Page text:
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Boot Problems-Added HD from old PC w/XP to new PC w/Win7

Last response: in Storage
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June 25, 2011 2:46:22 PM

I looked through the storage FAQ and install guide and found the following the text. This seems relevant to my issue. I took an old HD with Win XP and plugged it into my new PC with Win 7 as a second HD (I needed files off of the old HD when the old PC crashed). After just plug and play, I had no problems for some time. Then received blue screen and indication that PC was trying to boot XP off the old drive. Is there a guide to dealing with this type of install? THANK YOU FOR YOUR HELP!!!!

"This guide is NOT for adding another drive or controller to an existing system when the Windows installation doesn't move from it's existing controller. That is a much easier task and can be done with standard driver installation and the Disk Management utility in Windows."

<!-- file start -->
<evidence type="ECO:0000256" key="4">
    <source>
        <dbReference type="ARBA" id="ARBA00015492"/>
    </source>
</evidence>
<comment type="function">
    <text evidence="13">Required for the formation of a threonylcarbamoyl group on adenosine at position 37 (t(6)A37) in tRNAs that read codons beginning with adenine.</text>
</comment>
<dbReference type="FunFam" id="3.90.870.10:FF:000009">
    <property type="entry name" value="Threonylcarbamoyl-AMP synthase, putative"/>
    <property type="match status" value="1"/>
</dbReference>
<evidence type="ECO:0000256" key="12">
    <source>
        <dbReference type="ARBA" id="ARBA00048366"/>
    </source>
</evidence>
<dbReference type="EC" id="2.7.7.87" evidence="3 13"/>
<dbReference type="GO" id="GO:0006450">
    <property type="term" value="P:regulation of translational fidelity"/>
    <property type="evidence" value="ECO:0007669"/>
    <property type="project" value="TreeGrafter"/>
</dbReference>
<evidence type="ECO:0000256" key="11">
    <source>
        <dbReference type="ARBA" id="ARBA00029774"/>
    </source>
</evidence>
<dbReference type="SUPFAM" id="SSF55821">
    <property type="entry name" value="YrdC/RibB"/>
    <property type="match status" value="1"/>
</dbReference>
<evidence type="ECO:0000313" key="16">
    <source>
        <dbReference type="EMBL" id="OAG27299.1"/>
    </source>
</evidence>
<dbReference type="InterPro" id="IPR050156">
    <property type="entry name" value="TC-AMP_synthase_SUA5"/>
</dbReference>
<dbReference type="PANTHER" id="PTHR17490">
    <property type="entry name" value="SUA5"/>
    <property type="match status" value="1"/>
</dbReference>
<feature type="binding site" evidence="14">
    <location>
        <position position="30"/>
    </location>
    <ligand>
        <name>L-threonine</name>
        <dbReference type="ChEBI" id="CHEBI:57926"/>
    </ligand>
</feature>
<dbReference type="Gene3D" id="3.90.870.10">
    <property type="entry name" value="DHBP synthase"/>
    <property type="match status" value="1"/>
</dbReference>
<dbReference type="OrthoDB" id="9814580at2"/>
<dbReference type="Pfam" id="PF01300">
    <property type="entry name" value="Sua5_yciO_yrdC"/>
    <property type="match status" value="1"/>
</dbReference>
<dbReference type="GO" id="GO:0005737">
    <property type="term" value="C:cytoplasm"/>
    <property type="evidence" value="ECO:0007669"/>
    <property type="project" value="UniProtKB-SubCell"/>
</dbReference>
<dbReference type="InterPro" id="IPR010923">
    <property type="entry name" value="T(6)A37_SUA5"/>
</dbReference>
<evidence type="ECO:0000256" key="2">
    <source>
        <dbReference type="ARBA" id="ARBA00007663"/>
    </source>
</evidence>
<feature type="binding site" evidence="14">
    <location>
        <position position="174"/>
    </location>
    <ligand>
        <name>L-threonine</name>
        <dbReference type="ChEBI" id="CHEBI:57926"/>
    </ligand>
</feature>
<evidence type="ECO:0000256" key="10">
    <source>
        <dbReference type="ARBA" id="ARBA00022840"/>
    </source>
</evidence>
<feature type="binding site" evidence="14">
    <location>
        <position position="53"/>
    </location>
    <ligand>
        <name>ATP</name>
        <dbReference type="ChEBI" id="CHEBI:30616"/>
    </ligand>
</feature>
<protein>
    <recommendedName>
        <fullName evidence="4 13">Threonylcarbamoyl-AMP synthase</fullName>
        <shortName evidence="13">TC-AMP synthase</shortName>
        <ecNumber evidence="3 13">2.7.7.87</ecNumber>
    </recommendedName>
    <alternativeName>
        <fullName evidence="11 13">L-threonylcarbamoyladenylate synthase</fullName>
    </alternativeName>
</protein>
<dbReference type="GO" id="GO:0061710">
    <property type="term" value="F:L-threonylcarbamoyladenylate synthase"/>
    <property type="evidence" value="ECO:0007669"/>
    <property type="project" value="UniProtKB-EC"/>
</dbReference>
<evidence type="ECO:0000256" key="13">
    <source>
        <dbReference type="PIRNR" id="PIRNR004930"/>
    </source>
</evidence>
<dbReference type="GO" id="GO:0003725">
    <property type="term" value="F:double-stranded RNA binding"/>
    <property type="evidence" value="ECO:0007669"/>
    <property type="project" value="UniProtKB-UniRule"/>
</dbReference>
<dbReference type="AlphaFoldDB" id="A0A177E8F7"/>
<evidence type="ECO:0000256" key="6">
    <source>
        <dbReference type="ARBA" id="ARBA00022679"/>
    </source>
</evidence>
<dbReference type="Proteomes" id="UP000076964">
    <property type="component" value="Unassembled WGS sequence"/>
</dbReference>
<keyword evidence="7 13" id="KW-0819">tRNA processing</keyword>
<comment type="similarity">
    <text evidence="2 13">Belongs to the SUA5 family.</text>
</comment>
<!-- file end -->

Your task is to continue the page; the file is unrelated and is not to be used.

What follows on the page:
a c 76 G Storage
June 25, 2011 3:37:27 PM

Check the boot order and make sure that your Windows 7 disk is selected.
a c 104 G Storage
June 25, 2011 3:55:11 PM

Hi there, welcome to Tom's Hardware!

This should be fairly straight forward, where with both HDDs attached, the BIOS is confused which HDD is Active.

It sounds like the older HDD has the Win-XP OS on it, along with data you want to copy over to your new computer?

Tell us about your new computer, make, MB, what other devices are attached (HDD, DVD, etc.).

Go into your Win-7 BIOS, and on the Advanced CMOS page, click on the Hard Disk Drive Boot Priority to make sure your new Win-7 HDD is first in the order, and the older HDD is second. Adjust it if incorrect. That may correct the problem.

Then boot up to Win-7. If problems, disconnect the USB Win-XP drive initially until you boot up properly. Then reconnect.

Go to Disk Management and in the lower graphical section report what is listed. First row should be Disk 0, Basic, size, Online - and under the dark blue band VolName, DriveLetter, size, NTFS,l Healthy(Primary etc.)).
List the second row also. Under the Volume Status area, where is says VolName, DriveLetter, size, NTFS, Healthy(Primary, Active, System)

If that second line Volume Status is listed as Active, you can set is as Inactive so it is not a choice for the BIOS to hand off control.
!